LinkedIn (NYSE:LNKD.DL) versus Facebook (NASDAQ:FB). It doesn't even seem to be a fair fight sometimes, does it? In May 2011, LinkedIn had its IPO, and has been posting decent numbers ever since. Facebook, since its IPO in May 2012, has received media scrutiny, and often scorn. So, why might LinkedIn have the long-term upper hand?

Facebook does... what?

As we all know by now, Facebook is a social network. Many social networks have come and gone, but by virtue of it captivating such a large user base Facebook has come out victorious as a real company that makes money. The problem is monetizing users can be troublesome. While the company recently said that they had increased the number of mobile users 51%, reporting user growth does not always mean year to year monetary growth. 

While the company was able to go from 618 million mobile users at the end of 2012 to 819 million by the first half of 2013, what does that really mean? In 2012, Facebook's revenue increased $1.38 billion, or 37% year over year. Ad revenue went up 32%, which is very good. That actually outranks user growth from 2011 to 2012, which was 25% Still, the demand for Facebook's ads is much slower than growth, with average price per ad only going up 3% from 2011. What does that mean? Well, the company better be able to perpetually add more users, because when the growth runs out, they'll have to only talk about revenue numbers and ad growth.

LinkedIn's different tactic

As a social network, LinkedIn doesn't talk much about its user base. Because unlike its competitor Facebook, its collection of registered users is possibly worth much more than that of Facebook's. With 150 million members, LinkedIn is much smaller than the 1 billion-plus users Facebook has. But LinkedIn has a plan to reinvent job networking, which has more monetary value than "sharing with friends" which is the number one way Facebook says it creates value for its users.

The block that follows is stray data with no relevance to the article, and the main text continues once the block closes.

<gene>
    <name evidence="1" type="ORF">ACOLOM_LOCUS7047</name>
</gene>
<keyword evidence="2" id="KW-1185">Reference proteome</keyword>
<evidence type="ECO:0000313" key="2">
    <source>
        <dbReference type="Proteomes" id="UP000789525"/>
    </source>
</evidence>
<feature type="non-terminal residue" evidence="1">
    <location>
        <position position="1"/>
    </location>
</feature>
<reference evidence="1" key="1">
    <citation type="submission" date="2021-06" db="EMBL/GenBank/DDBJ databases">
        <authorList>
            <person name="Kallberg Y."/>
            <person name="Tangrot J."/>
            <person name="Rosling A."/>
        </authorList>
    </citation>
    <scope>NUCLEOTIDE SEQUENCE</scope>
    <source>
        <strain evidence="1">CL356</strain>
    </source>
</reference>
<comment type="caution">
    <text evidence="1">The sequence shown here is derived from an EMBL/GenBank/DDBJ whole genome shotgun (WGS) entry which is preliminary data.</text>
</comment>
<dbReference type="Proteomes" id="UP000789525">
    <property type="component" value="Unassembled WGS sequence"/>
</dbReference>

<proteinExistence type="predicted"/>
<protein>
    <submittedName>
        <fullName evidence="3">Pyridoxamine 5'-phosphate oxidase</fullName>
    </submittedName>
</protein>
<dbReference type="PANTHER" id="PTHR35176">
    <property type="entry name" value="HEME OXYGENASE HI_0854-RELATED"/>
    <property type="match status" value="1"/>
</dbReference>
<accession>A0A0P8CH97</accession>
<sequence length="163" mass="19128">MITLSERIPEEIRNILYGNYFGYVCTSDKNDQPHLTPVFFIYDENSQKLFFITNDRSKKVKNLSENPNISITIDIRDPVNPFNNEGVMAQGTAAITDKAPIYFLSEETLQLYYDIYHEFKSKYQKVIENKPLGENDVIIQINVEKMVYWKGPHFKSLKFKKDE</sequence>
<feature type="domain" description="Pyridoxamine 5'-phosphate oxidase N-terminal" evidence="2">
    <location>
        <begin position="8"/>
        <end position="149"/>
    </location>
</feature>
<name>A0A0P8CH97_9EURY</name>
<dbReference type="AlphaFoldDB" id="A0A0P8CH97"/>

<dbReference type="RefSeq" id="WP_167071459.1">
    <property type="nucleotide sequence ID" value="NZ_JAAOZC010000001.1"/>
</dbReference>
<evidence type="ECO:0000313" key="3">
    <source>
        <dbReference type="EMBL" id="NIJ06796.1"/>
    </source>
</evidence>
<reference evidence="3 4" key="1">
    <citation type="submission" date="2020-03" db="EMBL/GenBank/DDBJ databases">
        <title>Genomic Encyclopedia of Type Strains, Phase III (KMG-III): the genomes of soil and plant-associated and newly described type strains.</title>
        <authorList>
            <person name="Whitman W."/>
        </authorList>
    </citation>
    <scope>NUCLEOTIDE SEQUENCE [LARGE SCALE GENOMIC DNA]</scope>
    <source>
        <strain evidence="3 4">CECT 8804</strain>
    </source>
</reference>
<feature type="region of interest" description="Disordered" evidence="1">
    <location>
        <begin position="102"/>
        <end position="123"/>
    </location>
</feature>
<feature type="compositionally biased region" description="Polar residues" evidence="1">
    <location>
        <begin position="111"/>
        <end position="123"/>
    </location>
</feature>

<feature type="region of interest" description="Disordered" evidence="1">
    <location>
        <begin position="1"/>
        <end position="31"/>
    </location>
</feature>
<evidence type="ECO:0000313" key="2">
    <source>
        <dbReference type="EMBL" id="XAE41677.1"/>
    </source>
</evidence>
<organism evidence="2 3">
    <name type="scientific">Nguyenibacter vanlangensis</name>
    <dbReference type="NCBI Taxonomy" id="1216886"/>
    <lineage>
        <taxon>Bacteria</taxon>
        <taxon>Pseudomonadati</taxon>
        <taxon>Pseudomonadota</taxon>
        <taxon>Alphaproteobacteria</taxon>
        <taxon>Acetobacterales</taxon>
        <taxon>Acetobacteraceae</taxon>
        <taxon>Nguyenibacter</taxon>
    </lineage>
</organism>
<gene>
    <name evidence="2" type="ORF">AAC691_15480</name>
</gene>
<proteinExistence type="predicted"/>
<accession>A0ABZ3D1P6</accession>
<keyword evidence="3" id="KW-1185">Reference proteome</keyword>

LinkedIn's revenue growth over the past year has been quite good, with an 86% rise in revenue to $972 million. The company's highest expense is sales and marketing that stands at $324 million and 33% of revenue. LinkedIn is using this to find more job-seeking users. And while the company only made $21 million in profit, it is in building mode. Remember classified job ads? Well, those went away with Craigslist. We might remember Craigslist the same way at some point now that a professional network like LinkedIn exists. 

A social network literally out of this realm

Not enough is said regarding the Chinese social networking company Sina (NASDAQ:SINA). That's because outside of China the company is not well-known. But think about this, within China, companies like Facebook and sometimes LinkedIn are blocked for censorship reasons. That gives Sina tremendous advantage in a country with a more than one billion people. 

Sina's ability to thrive is only limited by its ability to cut costs. Yes, they have the user potential, but it appears that they are ignoring monetary responsibility. In 2012, the company had revenues of $529 million. But their operating expenses were $537 million! You can't make money if you're spending too much, and Sina's 64% increase in research and development costs to $108 million for 2012 is too much. It's no wonder they had a loss of $8 million last year, but it is better than their $33 million loss in 2011. 

Too much focus on users

Bottom line: both Facebook and Sina are too focused on users, possibly at the expense of monetization. The reality is that user growth will slow at some point and the big question that will not be ignored is how to make money from users. LinkedIn spent 97% more in marketing-related expenses in 2012, up from $164 million in 2011. But the company isn't sweating users, other than spending to acquire them and show HR departments that they have the tools to find the right job candidates. 

The job market is more complex than ever, and LinkedIn isn't just a social network. It's a professional tool. That makes it better than Facebook and better than what Sina offers, long-term. 

This article represents the opinion of the writer, who may disagree with the “official” recommendation position of a Motley Fool premium advisory service. We’re motley! Questioning an investing thesis -- even one of our own -- helps us all think critically about investing and make decisions that help us become smarter, happier, and richer.